Many of you already know all about genetic testing for breast/ovarian cancer, but I recently saw this quite good primer from the Komen Foundation. More than 90% of all breast cancers are NOT due to a genetic mutation, but, instead, are called "incidental" breast cancers. This likely explains why the overwhelming majority of women with breast cancer have no family history of the illness, and it surely explains the level of frustration we all have in trying to figure out the cause(s). My non-scientific belief continues to be that breast cancer happens due to some combination of genetic vulnerability and environmental contamination. This is much more complicated than blaming cancer on insecticides or dry cleaning fluid, and means that it takes (I think) both our bodies and the world around us to create a cancer. Our bodies actually have many built in systems to try to prevent a gene from mutating and going cancer beserk (thought you would like the scientific language).
As we know, our bodies are composed of billions of cells, each with a specific design and purpose. In every one of those cells, there are genes composed of DNA that contain the operational blueprint for that cell. When there is an alteration or mutation of a gene, the cell's behavior is impacted. Mutations can cause a positive or a negative change in the gene. Scientisits first discoved the BRCA1 gene in 1994; when it is working normally, it actually suppresses the abnormal growth of breast cells. Mutations in the BRCA1 gene can stimulate the growth and are associated with genetic or familial breast or ovarian cancers. There are three known gene mutations that can cause these diseases: BRCA1, BRCA2, and the so-called "Jewish breast cancer gene", 185delAG. Very recently, there have been discoveries of a number of additional genes whose mutations are seen in women with breast cancer. Although there is now screening for these additional genes (for women with a positive personal or family history who have tested negative for the usual three), there is little known about their meaning.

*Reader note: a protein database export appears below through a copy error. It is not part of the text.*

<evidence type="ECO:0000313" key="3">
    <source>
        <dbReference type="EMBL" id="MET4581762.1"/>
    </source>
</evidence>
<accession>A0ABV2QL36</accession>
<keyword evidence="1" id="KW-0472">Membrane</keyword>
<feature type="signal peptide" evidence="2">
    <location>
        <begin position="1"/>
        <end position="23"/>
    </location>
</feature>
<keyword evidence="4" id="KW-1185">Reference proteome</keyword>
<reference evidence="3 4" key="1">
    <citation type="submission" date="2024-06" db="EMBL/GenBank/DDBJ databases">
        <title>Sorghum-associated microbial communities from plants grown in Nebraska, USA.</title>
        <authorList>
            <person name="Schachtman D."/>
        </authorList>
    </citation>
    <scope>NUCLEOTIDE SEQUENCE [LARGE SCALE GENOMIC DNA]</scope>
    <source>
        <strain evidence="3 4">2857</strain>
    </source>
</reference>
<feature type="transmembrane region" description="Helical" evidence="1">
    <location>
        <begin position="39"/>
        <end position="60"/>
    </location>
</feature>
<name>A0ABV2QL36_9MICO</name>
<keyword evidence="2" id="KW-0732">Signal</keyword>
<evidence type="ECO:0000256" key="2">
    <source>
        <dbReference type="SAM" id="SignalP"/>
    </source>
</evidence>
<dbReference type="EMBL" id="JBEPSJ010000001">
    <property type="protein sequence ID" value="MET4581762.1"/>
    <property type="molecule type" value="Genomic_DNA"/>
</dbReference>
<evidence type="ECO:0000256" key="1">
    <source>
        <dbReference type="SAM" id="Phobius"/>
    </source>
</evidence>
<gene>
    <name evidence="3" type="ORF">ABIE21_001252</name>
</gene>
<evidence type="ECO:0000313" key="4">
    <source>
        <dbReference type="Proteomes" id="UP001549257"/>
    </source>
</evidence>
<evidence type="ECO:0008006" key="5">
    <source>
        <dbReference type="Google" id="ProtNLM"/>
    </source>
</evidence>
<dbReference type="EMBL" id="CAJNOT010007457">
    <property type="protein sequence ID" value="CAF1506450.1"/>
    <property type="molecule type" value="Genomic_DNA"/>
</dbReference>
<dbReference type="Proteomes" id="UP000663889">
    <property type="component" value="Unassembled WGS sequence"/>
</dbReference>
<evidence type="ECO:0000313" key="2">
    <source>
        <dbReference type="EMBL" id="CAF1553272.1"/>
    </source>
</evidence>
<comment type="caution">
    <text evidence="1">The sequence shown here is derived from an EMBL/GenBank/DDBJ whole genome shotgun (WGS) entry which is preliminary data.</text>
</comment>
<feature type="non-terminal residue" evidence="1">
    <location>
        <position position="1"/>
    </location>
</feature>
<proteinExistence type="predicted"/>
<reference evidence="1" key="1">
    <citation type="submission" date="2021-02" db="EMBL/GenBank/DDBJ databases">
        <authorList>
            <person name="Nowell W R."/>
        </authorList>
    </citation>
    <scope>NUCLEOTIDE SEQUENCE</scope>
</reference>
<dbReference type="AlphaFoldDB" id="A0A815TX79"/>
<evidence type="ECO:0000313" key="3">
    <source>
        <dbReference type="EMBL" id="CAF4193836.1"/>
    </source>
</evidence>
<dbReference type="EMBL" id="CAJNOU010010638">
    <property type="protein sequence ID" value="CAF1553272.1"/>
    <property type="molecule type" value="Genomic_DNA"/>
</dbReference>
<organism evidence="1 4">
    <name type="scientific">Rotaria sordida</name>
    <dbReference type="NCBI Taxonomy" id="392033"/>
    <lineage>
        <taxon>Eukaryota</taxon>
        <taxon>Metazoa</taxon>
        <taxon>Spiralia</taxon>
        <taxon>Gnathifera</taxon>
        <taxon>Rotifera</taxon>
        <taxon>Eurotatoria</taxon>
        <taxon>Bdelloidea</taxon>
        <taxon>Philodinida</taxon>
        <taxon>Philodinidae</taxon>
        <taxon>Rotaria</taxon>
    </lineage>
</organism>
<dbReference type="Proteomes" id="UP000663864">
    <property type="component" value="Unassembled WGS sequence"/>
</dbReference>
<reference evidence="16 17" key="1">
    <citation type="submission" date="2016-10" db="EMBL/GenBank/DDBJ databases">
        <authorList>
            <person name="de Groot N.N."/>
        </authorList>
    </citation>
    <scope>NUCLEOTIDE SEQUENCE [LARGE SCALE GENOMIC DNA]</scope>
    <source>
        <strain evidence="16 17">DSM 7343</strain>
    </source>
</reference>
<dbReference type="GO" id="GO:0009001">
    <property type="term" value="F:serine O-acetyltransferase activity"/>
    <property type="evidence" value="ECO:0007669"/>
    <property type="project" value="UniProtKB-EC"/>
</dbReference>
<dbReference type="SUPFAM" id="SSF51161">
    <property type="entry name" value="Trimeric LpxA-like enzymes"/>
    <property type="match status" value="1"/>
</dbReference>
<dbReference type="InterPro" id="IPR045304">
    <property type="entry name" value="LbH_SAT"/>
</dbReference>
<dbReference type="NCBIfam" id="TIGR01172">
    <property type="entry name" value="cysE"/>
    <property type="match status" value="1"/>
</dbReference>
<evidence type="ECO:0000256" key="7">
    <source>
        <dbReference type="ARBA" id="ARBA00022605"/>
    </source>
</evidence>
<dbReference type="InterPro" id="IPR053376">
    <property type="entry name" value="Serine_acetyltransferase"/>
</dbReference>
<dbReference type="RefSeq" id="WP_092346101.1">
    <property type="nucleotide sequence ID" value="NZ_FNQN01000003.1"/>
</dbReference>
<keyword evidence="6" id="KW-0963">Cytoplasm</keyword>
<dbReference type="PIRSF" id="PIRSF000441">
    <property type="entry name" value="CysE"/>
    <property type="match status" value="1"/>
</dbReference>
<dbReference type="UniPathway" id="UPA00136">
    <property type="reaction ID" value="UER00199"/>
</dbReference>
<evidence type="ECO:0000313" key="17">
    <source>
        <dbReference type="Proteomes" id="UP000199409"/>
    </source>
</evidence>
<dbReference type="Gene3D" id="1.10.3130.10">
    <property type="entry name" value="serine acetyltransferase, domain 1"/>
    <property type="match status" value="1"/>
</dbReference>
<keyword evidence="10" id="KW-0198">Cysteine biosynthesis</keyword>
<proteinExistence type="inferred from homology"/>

Here is the start of the Komen information and a link to read more:
What is genetic testing for breast cancer and who should get it?
Most breast cancers are not related to genes or family history. In fact, only five to 10 percent of all breast cancers diagnosed in the U.S. are thought to be hereditary.
However, if you have been diagnosed with breast cancer, you may worry about the risk to your family members. And, if a family member has been diagnosed, you may worry about your own risk. So, who really needs to be concerned about this and who should consider genetic testing? Furthermore, if you do have a breast cancer gene mutation or a strong family history, what can you do to lower your risk of developing breast cancer?
Talking to your health care provider is the best way to understand your (or your family's) risk of hereditary breast cancer. Here, we cover the basics of hereditary breast cancer and genetic testing to help you discuss these topics with your provider.
Genes and gene mutations
Every cell in your body contains genes. Genes contain the blueprints (genetic code) for your body.